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Alternative tobacco product use and smoking cessation among homeless youth in los angeles county.

  • Author(s): Tucker, Joan S
  • Shadel, William G
  • Golinelli, Daniela
  • Ewing, Brett
  • et al.

Published Web Location

https://www.rand.org/pubs/external_publications/EP66155.html
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Creative Commons 'BY-NC-ND' version 4.0 license
Abstract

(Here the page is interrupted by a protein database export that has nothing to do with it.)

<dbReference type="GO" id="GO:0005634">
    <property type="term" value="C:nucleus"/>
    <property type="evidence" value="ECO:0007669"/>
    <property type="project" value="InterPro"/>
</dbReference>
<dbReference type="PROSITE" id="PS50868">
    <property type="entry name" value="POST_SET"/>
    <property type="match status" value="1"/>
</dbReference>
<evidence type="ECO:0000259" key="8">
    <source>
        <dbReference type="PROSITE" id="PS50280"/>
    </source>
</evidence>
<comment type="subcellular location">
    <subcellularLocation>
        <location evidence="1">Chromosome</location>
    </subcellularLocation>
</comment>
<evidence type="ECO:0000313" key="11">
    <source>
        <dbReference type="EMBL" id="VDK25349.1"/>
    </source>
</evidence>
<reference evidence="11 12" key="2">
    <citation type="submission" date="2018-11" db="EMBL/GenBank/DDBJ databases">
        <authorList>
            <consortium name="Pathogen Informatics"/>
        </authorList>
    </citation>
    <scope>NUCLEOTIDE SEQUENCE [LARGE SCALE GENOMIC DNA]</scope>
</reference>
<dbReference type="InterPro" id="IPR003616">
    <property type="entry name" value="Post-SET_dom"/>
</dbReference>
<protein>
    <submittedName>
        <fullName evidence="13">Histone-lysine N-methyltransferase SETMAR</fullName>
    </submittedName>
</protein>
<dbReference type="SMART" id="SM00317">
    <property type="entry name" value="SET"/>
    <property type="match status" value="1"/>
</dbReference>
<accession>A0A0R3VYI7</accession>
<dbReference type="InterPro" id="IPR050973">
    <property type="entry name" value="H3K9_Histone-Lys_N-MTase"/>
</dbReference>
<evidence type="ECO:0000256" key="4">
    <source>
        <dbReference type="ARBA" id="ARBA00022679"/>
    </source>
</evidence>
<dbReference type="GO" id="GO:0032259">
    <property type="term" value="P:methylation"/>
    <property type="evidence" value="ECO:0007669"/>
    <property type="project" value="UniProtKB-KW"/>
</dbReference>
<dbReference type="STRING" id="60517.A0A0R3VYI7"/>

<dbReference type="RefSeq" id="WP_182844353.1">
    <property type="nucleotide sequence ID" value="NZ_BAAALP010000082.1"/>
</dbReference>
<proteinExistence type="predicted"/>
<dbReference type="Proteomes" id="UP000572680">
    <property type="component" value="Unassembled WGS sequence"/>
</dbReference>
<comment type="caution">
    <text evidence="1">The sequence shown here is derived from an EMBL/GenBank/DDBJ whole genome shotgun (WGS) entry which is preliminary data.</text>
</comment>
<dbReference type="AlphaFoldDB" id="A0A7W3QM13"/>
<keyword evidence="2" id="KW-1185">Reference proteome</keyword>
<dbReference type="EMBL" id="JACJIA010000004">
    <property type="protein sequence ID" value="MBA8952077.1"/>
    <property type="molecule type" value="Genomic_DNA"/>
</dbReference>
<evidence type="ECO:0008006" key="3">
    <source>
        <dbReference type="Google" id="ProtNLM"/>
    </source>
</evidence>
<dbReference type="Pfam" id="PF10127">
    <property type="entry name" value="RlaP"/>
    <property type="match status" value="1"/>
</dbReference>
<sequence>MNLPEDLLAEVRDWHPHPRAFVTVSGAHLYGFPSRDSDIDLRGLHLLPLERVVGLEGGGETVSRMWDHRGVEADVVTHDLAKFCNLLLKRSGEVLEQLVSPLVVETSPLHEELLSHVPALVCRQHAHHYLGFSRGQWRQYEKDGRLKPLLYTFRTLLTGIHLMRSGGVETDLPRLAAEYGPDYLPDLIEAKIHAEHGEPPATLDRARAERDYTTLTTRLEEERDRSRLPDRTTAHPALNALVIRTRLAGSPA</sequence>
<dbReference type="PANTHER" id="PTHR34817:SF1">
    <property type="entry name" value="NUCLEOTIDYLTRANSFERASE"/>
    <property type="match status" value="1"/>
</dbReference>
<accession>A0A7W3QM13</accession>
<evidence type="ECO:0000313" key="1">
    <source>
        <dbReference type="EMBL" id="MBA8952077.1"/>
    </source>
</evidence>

INTRODUCTION: Approximately 70% of homeless youth smoke cigarettes, but their use of alternative tobacco products (ATPs) is unknown. This paper reports on ATP use among past-month smokers in Los Angeles County, including whether it differs by demographic characteristics, homelessness severity, past-year quit attempts, and readiness to quit smoking. Given the growing popularity of e-cigarettes, we also report on perceptions of harm and reasons for using this product. METHODS: We surveyed 292 unaccompanied homeless youth who were randomly sampled from street sites. Participants had smoked at least 100 cigarettes during their lifetime and 1 cigarette during the past month. RESULTS: Seventy-two percent of youth reported past-month ATP use (e-cigarettes = 51%; little cigars/cigarillos = 46%; hookah = 31%; other smokeless tobacco product = 24%; chewing tobacco/moist snuff = 19%). Current ATP use was unrelated to most demographic characteristics or having a past-year quit attempt. However, youth who planned to quit smoking in the next 30 days were significantly less likely to report current use of hookahs, other smokeless tobacco products, or e-cigarettes. Among lifetime e-cigarette users, the most common reasons for use included not having to go outside to smoke (38%) and being able to deal with situations or places where they cannot smoke (36%); it was less common to report using e-cigarettes to quit smoking (17%-18%). DISCUSSION: Dual use of ATPs among homeless youth smokers is common and is more likely among those who have no immediate plans to quit smoking. Effective and easily disseminable strategies for reducing all forms of tobacco use among homeless youth are urgently needed.

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